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Reductions in cerebral blood flow during passive heat stress in humans: Partitioning the mechanisms

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Journal of Physiology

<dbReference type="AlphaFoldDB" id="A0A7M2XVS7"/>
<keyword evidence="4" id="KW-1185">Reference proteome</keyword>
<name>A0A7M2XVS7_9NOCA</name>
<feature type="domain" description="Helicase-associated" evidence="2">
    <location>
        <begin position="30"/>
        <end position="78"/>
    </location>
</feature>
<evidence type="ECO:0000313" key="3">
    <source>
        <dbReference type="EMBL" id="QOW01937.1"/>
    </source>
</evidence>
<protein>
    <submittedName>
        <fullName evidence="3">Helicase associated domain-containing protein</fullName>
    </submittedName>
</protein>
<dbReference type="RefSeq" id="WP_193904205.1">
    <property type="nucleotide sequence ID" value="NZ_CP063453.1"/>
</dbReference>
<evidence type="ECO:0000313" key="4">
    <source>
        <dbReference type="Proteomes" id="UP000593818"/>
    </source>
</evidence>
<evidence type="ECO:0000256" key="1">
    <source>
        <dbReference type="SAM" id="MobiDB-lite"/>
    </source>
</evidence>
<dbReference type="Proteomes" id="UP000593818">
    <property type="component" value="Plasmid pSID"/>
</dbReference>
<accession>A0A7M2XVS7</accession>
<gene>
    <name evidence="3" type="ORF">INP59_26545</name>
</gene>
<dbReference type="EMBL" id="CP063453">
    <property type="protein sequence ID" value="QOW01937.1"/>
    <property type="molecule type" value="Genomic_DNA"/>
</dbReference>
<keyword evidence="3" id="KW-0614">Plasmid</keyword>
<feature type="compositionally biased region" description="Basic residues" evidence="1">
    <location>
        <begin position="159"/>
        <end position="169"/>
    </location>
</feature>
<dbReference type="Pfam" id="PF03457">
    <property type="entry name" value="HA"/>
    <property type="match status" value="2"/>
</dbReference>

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Cerebral blood flow (CBF) is reduced during passive heat stress, with 50% of this reduction associated with hyperventilatory-induced hypocapnia and subsequent cerebral vasoconstriction. It remains unknown, however, what other factors may contribute to the remaining 50%. We tested the hypothesis that the distribution of cardiac output plays an important role in maintaining cerebral perfusion during mild and severe heat stress. Middle cerebral artery and posterior cerebral artery blood flow velocity (MCAv and PCAv; transcranial Doppler) and left ventricular end-diastolic and end-systolic volumes (2-D echocardiography) were measured under conditions of normothermia and mild and severe passive heat stress (core temperature +0.8 ± 0.1°C (Protocol I; n= 10) and 1.8 ± 0.1°C (Protocol II; n= 8) above baseline). Venous return was manipulated by passive tilt table positioning (30 deg head-down tilt (HDT) and 30 deg head-up tilt (HUT)). Measurements were made under poikilocapnic and isocapnic conditions. Protocol I consisted of mild heat stress which resulted in small reductions in end-tidal CO 2 (-5.6 ± 3.5%), MCAv/PCAv (-7.3 ± 2.3% and -10.3 ± 2.9%, respectively) and stroke volume (-8.5 ± 4.2%); while end-diastolic volume was significantly reduced (-16.9 ± 4.0%) and cardiac output augmented (17.2 ± 7.4%). During mild heat stress, CBF was related to left ventricular end-diastolic volume (MCAv, r 2= 0.81; PCAv, r 2= 0.83; P < 0.05) and stroke volume (MCAv, r 2= 0.38; PCAv, r 2= 0.43), but not with cardiac output. Protocol II consisted of severe heat stress which resulted in much greater reductions in end-tidal CO 2 (-87.5 ± 31.5%) and CBF (MCAv, -36.4 ± 6.1%; PCAv, -30.1 ± 4.8%; P < 0.01 for all variables), while end-diastolic volume and stroke volume decreased to a similar extent as for mild heat stress. Importantly, isocapnia restored MCAv and PCAv back to normothermic baseline. This investigation therefore produced two novel findings: first, that venous return and stroke volume are related to CBF during mild heat stress; and second, that hyperventilatory hypocapnia has a major influence on CBF during severe passive heat stress. © 2011 The Authors. Journal compilation © 2011 The Physiological Society.

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